In her opening address, AfDB Secretary General and Vice-President Cecilia Akintomide emphasized how "Africa's regional integration is a major pillar in theTen-Year Strategy of the Bank, which is celebrating its 50th anniversary in 2014 as Africa's premier development finance institution."


Presenting the report, AfDB’s Acting Chief Economist and Vice-President Steve Kayizzi-Mugerwa highlighted the themes developed in it: regional integration and inclusive growth, regional institutions, regional infrastructure, regional migration, regional financial integration and value chains.

Indeed, this report puts regional integration under the spotlight as being necessary for Africa's development, recalling that this is an aspiration dating back to the independence period in the 1960s. Critically examining the developments that have marked these last 50 years in terms of economic and political integration, the publication underscores how much it needs to be stepped up. The world may well be radically changing, but African integration remains as topical as ever, concludes the Report, which also highlighted how much integration could stimulate sustained, inclusive growth.

The development of distribution networks and regional trade within global and African value chains into which the continent fits, institutional challenges, infrastructure – both tangible and "intangible" – indispensable to interconnect markets and boost competitiveness, strengthened financial systems, were among the challenges to the continent’s integration that were examined in the report.

The launch of the publication was also the occasion for a Davos-style discussion with three AfDB Executive Directors, Abdallah Msa, (representing Benin, Burkina Faso, Cape Verde, the Comoros, Gabon, Mali, Niger, Senegal and Chad), Dominic O’Neill (Italy, Netherlands and the United Kingdom) and Shehu Yahaya (Nigeria and São Tomé and Principe), and by Marlène Kanga, AfDB Central Africa Regional Director, and Sylvain Maliko, Acting Director of the AfDB’s NEPAD Regional Integration and Trade Department.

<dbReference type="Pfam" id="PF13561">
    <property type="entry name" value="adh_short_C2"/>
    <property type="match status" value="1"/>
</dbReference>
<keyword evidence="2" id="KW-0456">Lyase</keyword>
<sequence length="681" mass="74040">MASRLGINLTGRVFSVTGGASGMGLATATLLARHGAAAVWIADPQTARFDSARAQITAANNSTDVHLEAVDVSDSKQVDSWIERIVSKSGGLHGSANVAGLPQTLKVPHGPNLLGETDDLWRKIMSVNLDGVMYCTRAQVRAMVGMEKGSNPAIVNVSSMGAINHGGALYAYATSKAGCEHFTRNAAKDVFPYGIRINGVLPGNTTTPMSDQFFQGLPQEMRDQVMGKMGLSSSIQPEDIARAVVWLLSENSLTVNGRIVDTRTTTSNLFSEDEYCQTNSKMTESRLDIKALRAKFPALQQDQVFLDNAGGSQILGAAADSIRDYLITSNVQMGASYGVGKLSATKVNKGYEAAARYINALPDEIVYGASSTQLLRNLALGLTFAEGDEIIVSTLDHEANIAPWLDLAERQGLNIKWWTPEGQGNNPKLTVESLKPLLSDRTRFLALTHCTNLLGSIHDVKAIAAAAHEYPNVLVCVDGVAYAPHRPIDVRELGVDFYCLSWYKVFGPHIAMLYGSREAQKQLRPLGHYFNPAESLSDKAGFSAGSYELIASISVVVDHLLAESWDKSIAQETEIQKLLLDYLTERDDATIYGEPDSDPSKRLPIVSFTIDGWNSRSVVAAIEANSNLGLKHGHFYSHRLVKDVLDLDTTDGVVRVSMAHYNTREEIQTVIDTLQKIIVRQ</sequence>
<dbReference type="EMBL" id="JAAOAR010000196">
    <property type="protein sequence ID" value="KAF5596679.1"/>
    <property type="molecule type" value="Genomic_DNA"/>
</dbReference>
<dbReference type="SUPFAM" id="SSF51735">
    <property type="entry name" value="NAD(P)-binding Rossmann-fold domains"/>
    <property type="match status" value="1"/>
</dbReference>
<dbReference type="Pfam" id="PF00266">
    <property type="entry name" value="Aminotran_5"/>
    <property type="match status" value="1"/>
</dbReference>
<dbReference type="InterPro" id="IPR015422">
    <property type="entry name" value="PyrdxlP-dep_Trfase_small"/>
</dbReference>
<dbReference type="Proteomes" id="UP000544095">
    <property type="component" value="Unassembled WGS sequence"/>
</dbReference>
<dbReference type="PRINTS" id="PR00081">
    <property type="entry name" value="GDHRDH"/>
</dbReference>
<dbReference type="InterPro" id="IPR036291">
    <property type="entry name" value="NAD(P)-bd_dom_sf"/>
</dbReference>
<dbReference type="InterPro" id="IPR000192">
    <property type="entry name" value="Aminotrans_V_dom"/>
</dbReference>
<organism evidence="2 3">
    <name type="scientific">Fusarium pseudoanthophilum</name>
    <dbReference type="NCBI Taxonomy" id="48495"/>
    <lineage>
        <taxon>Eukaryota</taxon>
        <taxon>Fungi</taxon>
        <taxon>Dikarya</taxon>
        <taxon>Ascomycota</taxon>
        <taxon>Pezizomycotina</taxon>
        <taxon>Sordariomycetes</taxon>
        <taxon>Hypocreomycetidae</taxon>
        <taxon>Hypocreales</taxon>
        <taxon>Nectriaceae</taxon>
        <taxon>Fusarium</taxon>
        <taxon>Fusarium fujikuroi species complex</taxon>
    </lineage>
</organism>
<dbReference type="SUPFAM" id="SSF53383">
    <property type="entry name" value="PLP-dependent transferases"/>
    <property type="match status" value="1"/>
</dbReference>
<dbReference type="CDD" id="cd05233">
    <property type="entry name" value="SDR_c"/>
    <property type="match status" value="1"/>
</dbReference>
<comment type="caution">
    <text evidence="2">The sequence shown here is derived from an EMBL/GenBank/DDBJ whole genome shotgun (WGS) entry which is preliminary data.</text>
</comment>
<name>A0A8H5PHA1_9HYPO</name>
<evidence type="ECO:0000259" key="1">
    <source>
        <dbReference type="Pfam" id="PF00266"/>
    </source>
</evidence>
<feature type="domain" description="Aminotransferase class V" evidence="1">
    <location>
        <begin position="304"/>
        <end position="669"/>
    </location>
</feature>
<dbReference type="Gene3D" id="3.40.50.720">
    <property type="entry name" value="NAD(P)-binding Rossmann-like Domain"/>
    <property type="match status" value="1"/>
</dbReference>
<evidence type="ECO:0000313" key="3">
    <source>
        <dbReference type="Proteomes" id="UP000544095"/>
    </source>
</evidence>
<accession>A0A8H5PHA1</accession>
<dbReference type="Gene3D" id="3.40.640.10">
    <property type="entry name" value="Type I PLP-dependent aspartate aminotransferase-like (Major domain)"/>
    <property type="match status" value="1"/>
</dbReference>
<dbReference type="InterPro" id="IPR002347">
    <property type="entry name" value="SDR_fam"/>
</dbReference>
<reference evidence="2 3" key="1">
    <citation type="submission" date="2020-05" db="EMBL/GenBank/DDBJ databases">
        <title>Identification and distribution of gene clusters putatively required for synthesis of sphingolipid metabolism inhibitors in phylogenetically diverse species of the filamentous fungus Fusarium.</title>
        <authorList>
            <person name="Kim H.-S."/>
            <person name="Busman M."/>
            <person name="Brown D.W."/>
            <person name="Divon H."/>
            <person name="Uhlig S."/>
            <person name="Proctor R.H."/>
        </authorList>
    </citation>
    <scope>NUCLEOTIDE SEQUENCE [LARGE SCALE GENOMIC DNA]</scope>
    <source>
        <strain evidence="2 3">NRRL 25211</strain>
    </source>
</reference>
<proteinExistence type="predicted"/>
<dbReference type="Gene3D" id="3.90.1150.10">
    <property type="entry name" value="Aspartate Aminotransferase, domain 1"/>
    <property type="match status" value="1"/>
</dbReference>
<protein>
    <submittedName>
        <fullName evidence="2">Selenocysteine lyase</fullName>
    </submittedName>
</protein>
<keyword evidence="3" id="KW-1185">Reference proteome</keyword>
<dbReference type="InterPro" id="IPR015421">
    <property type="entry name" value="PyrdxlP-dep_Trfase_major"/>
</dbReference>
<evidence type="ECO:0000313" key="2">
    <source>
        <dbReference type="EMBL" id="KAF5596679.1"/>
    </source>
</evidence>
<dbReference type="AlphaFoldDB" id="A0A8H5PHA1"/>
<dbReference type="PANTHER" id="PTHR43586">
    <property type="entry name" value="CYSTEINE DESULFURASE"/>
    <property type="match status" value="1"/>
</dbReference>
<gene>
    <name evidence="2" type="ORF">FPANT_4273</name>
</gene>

All five discussed the increase in migratory flows, while obstacles to mobility never cease to appear (particularly in Central Africa), and the looming gap between regional integration policies depending on whether they are carried out at national or regional levels.

The panellists did, however, note some progress, particularly with regard to infrastructure development and the free movement of persons, especially in the east and west of the continent.

To close the launching ceremony, AfDB President Donald Kaberuka focused on the respective national policies of African states: "More than infrastructure, it is political will that boosts regional integration in Africa," he said, before recalling that over the last 10 years the Bank had been ceaselessly financing road infrastructure throughout the continent, with the aim of interconnecting countries. He also lamented the fact that the Regional Economic Communities (RECs) seemed to be working disparately, struggling from a lack of coordination and resources to implement initiatives to further integration, because far too often national interests take precedence over regional ones.

"I recommend that all those interested in the challenges of regional economic integration in Africa and the opportunities arising from this integration read this report," said Kaberuka. "The Bank will continue to play a leading role in supporting the economic integration of Africa, while helping regional economic communities to create dynamic and attractive regional markets, so that every country in the continent, including the most landlocked and fragile, can benefit from interactions with global markets and from intra-African trade."